Figure 6 shows the compressible and incompressible components of the kinetic energy for the bubble-debris layer and ambient medium in our fiducial model. The evolution divides into early times (during the active AGN driving phase) and late times (when the driving is shut off). During the early/active phase, the kinetic energy of the bubble-debris layer is dominated by incompressible motions. Combining this with the vorticity information discussed above, it is clear that this region is turbulent from an early stage. When we compare the detailed time-evolution of the kinetic energy of incompressible motions in the bubble-debris layer with the timing of the injection events (Fig. 6b), we find that each injection deposits approximately units of kinetic energy into the incompressible motions of the bubble ash; this amounts to between 3–10% of the total injected energy. The injected kinetic energy then decays on a timescale () that is comparable to the Brunt-Väisälä period, suggesting that the freshly-injected turbulent motions in the bubble-debris layer are thermalized on a buoyancy timescale. Compressible modes are always subdominant within the bubble-debris layer because they escape this relatively narrow region on a sound crossing time.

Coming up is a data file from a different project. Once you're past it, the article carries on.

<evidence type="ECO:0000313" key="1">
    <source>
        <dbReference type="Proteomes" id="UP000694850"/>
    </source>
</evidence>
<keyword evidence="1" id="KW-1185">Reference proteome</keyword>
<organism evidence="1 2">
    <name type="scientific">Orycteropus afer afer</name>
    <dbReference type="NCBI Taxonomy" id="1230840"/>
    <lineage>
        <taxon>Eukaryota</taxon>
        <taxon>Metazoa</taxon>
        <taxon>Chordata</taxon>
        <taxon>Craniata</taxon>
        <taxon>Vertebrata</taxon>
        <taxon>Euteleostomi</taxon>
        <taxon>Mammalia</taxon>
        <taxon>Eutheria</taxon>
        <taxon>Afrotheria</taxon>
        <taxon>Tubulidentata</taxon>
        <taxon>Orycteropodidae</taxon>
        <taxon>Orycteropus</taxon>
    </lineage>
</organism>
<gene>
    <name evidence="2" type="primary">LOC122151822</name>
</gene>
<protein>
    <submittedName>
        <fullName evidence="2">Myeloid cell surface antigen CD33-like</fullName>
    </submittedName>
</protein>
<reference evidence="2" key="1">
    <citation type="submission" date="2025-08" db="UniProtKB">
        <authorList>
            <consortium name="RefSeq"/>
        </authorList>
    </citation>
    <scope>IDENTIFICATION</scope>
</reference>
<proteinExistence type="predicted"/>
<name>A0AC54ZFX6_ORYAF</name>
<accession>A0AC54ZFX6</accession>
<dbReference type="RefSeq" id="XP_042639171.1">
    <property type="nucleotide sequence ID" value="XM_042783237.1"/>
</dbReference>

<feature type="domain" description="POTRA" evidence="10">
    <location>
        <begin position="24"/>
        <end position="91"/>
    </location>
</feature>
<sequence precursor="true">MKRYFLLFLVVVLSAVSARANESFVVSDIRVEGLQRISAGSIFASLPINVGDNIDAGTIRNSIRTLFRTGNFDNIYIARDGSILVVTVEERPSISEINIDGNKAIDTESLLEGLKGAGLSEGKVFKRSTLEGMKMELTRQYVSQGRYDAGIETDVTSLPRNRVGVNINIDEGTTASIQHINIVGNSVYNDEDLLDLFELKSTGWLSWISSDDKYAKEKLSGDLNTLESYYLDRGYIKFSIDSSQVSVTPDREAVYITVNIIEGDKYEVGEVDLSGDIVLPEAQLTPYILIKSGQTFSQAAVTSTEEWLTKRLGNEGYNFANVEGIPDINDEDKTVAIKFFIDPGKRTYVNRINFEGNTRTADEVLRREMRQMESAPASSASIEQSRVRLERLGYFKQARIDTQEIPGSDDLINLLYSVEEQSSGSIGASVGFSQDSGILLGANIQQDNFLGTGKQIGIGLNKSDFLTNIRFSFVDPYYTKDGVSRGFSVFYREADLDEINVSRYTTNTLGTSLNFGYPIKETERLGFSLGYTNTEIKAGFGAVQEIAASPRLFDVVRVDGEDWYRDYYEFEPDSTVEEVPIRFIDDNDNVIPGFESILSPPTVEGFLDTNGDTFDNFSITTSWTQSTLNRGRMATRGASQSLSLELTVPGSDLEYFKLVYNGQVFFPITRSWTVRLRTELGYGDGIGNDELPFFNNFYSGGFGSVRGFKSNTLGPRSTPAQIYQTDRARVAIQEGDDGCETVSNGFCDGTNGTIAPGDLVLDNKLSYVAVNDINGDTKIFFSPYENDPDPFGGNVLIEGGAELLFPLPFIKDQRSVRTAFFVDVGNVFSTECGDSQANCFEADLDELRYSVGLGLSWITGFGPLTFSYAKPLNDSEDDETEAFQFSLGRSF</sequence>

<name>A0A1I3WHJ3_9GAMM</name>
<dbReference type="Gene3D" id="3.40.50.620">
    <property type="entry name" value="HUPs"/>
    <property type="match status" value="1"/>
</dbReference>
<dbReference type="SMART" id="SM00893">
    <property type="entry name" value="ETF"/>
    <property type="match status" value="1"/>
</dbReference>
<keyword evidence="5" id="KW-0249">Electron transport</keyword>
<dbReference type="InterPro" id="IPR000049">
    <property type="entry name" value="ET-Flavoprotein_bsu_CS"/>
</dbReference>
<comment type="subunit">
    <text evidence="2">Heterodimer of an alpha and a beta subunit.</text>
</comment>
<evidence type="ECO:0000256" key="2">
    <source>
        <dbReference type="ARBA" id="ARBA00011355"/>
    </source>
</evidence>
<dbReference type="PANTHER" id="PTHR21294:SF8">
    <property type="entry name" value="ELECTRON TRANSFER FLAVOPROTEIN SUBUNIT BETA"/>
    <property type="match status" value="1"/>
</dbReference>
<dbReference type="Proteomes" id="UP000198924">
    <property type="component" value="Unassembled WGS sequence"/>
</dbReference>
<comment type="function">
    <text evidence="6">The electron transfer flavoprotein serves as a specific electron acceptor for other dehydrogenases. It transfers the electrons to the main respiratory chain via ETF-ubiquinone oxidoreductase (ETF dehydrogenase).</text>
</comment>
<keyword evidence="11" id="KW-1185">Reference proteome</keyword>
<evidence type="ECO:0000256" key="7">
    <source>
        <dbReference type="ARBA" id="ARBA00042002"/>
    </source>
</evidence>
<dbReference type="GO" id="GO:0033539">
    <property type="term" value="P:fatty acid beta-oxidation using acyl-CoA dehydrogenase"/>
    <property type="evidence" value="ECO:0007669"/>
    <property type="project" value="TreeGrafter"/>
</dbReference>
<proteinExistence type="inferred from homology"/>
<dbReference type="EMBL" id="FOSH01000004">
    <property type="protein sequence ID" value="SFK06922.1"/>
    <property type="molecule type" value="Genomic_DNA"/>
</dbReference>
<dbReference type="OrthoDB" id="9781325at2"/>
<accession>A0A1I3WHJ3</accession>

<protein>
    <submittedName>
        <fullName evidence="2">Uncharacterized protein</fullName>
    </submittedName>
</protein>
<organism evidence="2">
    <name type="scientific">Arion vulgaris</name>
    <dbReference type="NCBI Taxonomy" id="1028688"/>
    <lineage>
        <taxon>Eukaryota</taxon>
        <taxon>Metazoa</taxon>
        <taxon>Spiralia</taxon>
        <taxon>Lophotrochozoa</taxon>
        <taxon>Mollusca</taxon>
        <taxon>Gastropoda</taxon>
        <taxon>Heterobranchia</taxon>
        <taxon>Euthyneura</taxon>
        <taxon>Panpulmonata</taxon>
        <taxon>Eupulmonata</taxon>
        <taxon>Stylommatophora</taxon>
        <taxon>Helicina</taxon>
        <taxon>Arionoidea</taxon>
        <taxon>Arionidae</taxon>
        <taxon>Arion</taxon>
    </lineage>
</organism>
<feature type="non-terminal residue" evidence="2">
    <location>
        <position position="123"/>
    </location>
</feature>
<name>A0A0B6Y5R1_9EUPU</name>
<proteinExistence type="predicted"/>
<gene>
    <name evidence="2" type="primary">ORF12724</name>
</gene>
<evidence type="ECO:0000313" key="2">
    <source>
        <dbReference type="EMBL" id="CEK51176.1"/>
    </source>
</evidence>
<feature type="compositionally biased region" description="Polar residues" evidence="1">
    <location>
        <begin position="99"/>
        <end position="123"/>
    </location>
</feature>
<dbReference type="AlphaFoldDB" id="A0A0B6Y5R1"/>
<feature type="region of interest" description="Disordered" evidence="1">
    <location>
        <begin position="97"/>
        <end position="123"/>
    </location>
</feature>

In the ambient material during this early/active phase, the situation is essentially reversed. The kinetic energy is dominated by the compressible modes, with each injection depositing approximately units of energy into these modes. The incompressible modes are sub-dominant during this phase, with a kinetic energy that grows steadily with time until approximately , at which time it appears to saturate. We note that this saturation time coincides with the transition to turbulence discussed in Section 4.2. At early times, there is direct contact between freshly injected bubbles and the ambient material, hence we see a direct correspondence between injection events and spikes in the energy of these ambient incompressible modes. The rapid decay of these spikes likely reflects the mixing of the bubbles and ICM (and hence a reassignment of fluid elements from ambient gas to the bubble-debris layer). At later times, a complete bubble-debris layer forms that “shields” the ambient ICM from the early stages of evolution of a given bubble, thus ending that correspondence.